Question 3(p.2)

Compare and contrast ibuprofen and tramadol as analgesic agents in intensive care.

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College Answer

Ibuprofen - inhibition of the cyclooxygenase (COX) and synthesis ofprostaglandins, which are important mediators for peripheral sensitization and hyperalgesia. Act peripherally and spinal COX - non selective. Oral and PR only Associated with a number of side effects, including decreased haemostasis, renal dysfunction, gastrointestinal haemorrhage, and effects on bone healing and osteogenesis 

Tramadol - is a synthetic opioid that exhibits weak μ-agonist activity and inhibits reuptake of serotonin and noradrenaline. Analgesic effects primarily through central mechanisms, it may exhibit peripheral local anaesthetic properties. Tramadol is comparable in analgesic efficacy to ibuprofen. Common side effects (overall incidence of 1.6% to 6.1 %) include dizziness, drowsiness, sweating, nausea, vomiting, dry mouth, and headache. Tramadol should be used with caution in patients with seizures or increased intracranial pressure and in those taking monoamine oxidase inhibitors. IV and oral preparations. No bleeding, GIT and renal complications. More expensive Both have advantage of lack of respiratory depression, major organ toxicity, and depression
of gastrointestinal motility and a low potential for abuse.


Name Ibuprofen Tramadol
Class NSAID Opioid
Chemistry Aryl-propionic acid Synthetic phenylpropylamine opioid
Routes of administration Oral, PR, IV is available in some places Oral, IV
Absorption Rapidly absorbed; oral bioavailability is close to 100% 100% absorbed orally, 70% oral bioavailability, but increases to 90-100% with sustained dosing because of hepatic enzyme saturation
Solubility pKa 4.9; quite lipid soluble and poorly water soluble pKa 9.41, highly lipophilic
Distribution VOD-0.1L/kg; 99% protein bound (to albumin) VOD = 2.6-2.9L/kg; 20% protein-bound
Target receptor COX-1 and COX-2 isoforms of the cycloxygenase enzyme mu-opiate receptor (pre-synaptic G-protein coupled receptor)
Metabolism Almost 100% of the dose is metabolised in the liver: oxidation into water-soluble inactive metabolites Hepatic metabolism; notable metabolites include O-desmethyltramadol, an active metabolite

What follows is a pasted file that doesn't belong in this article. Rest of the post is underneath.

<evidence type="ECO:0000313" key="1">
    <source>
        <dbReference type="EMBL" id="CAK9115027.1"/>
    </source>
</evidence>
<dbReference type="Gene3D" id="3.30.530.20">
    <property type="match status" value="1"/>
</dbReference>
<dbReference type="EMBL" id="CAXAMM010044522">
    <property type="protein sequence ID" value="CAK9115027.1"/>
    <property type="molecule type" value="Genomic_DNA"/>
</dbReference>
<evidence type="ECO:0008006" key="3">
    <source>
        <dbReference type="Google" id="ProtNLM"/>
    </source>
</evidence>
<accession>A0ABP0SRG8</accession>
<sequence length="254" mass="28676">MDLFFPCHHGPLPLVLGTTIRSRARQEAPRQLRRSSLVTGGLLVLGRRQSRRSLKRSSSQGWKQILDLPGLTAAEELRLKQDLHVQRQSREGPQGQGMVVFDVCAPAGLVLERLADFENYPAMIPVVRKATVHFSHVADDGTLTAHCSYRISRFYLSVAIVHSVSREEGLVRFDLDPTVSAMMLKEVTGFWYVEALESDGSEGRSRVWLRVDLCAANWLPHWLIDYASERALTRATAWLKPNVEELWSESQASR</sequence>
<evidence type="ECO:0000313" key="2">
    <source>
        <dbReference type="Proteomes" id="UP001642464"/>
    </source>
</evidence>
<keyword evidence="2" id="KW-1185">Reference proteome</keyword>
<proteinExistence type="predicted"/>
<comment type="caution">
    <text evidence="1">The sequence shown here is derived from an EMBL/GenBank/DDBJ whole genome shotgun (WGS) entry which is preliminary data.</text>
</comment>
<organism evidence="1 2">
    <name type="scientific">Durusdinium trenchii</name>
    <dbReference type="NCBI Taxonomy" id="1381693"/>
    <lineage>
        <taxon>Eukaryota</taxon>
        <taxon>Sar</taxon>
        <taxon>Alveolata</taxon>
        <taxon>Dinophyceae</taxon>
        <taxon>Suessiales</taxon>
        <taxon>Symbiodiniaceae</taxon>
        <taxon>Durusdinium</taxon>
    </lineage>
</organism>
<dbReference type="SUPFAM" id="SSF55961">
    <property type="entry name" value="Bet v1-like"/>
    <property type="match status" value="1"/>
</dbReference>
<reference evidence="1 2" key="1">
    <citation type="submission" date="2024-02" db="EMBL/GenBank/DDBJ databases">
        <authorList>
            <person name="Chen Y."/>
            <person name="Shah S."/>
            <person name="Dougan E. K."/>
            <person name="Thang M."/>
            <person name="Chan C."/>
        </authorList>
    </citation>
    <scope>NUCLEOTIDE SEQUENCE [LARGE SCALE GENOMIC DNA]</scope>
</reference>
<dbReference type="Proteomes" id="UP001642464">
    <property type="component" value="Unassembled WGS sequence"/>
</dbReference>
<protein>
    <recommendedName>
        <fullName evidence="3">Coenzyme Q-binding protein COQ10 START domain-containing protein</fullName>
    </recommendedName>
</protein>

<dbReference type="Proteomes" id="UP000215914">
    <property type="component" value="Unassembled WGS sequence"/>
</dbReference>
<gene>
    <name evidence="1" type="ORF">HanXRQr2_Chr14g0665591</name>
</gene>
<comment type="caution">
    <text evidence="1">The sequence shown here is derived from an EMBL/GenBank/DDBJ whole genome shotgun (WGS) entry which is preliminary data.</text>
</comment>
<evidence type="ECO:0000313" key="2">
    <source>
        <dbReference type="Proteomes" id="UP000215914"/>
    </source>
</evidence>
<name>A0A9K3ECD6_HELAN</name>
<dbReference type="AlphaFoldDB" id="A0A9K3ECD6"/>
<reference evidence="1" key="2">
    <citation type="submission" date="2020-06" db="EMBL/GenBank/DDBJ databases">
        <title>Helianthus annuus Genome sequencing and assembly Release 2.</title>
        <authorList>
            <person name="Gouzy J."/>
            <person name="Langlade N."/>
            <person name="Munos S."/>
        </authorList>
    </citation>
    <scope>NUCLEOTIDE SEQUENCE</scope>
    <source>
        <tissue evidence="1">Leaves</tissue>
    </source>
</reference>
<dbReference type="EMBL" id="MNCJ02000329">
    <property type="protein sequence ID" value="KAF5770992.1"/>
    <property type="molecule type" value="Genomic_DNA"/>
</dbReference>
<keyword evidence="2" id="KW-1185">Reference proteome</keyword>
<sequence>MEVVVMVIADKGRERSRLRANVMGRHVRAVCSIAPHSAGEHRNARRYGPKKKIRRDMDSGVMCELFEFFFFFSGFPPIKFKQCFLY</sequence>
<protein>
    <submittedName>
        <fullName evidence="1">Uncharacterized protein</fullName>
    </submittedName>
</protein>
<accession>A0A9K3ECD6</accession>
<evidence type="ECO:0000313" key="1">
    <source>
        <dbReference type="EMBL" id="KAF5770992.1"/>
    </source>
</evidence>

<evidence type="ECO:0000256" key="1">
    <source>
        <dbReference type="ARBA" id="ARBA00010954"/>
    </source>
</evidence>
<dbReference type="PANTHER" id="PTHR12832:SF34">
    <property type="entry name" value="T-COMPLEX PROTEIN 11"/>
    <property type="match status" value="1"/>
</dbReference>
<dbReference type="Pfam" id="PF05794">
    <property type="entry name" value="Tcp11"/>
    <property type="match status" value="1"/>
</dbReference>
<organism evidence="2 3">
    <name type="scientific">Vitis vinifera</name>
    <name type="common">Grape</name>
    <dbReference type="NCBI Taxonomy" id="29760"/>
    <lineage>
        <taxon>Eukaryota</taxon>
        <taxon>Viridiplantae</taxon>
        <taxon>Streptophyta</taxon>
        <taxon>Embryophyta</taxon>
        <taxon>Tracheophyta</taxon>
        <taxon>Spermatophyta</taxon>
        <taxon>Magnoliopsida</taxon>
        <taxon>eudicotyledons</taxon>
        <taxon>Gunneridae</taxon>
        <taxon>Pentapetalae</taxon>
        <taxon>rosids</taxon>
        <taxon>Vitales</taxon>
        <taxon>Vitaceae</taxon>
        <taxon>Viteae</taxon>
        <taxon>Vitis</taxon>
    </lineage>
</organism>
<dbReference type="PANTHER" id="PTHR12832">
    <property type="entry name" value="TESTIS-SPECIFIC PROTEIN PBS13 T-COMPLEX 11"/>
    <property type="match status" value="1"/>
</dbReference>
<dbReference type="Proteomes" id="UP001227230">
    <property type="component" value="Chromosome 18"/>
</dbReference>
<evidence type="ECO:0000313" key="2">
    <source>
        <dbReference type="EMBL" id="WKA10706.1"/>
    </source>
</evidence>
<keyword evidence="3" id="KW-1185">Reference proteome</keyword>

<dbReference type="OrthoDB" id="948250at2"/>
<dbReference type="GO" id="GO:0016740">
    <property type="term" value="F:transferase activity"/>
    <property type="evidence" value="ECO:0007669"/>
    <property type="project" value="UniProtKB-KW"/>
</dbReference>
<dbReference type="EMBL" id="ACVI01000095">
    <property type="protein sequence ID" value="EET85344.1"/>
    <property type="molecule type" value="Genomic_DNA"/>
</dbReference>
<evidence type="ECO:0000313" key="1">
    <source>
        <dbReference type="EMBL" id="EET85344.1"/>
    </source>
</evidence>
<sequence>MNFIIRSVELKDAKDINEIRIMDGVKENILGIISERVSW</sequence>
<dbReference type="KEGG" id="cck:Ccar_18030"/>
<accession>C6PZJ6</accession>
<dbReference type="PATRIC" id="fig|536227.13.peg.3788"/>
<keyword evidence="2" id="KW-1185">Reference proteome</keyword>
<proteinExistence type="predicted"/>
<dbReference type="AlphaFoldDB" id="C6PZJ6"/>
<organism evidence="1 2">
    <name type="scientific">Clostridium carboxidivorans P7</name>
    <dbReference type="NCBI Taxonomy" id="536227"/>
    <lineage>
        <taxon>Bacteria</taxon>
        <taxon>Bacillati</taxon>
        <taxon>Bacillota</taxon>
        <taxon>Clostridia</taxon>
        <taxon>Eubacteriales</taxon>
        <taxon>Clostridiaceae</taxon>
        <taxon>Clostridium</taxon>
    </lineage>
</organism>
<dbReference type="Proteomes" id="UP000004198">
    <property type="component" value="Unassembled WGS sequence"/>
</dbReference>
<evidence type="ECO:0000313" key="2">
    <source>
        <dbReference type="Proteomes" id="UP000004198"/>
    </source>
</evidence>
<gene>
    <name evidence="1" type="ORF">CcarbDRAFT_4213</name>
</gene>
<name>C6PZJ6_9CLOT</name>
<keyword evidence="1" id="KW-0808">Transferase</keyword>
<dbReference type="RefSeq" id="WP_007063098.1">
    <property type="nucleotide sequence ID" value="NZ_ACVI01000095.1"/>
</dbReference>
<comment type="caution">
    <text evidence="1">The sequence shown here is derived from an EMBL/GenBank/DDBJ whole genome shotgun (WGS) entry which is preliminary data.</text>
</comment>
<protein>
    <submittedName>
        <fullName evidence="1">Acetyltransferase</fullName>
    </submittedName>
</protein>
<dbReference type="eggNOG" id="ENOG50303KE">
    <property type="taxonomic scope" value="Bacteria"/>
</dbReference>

Elimination All products of metabolism are renally excreted Minimal unchanged drug cleared renally, but most of the metabolites rely on renal excretion
Time course of action Half-life is 1.8 to two hours (duration of COX inhibition is much longer) Half life = 6 hours
Mechanism of action Inhibition of cyclooxygenase enzymes leads to decreased synthesis of prostaglandins, which decreases the vascular regional response to inflammation, and decreases the sensitivity of peripheral nociceptors. COX-1 inhibition also leads to the dysregulation of vascular antihrombotic effects of PGI2 and to the decreased secretion of bicarbonate and mucus in the gastric mucosa Hyperpolarisation of cell membrane by increasing potassium conductance; reduced production of cAMP and closure of voltage-gated calcium channels. Also acts as as a serotonin and noradrenaline reuptake inhibitor
Clinical effects COX-1 inhibitor and nonselective NSAID side effects:
GI ulceration (decreased gastric mucosal pH and mucus synthesis)
Acute kidney injury (microvascular renal dysfunction)
COX-2 inhibitor side effects:
Anti-inflammatory activity is mainly due to COX-2 inhibition
Prothrombotic side effects are due to COX-2 inhibition
CCF exacerbation and hypertnesion
Analgesia, respiratory depression, constipation, miosis, urinary retention. Lowers seizure threshold, interacts with serotonergic drugs to increase risk of serotonin syndrome
Single best reference for further information TGA PI document Crow et al (2021)


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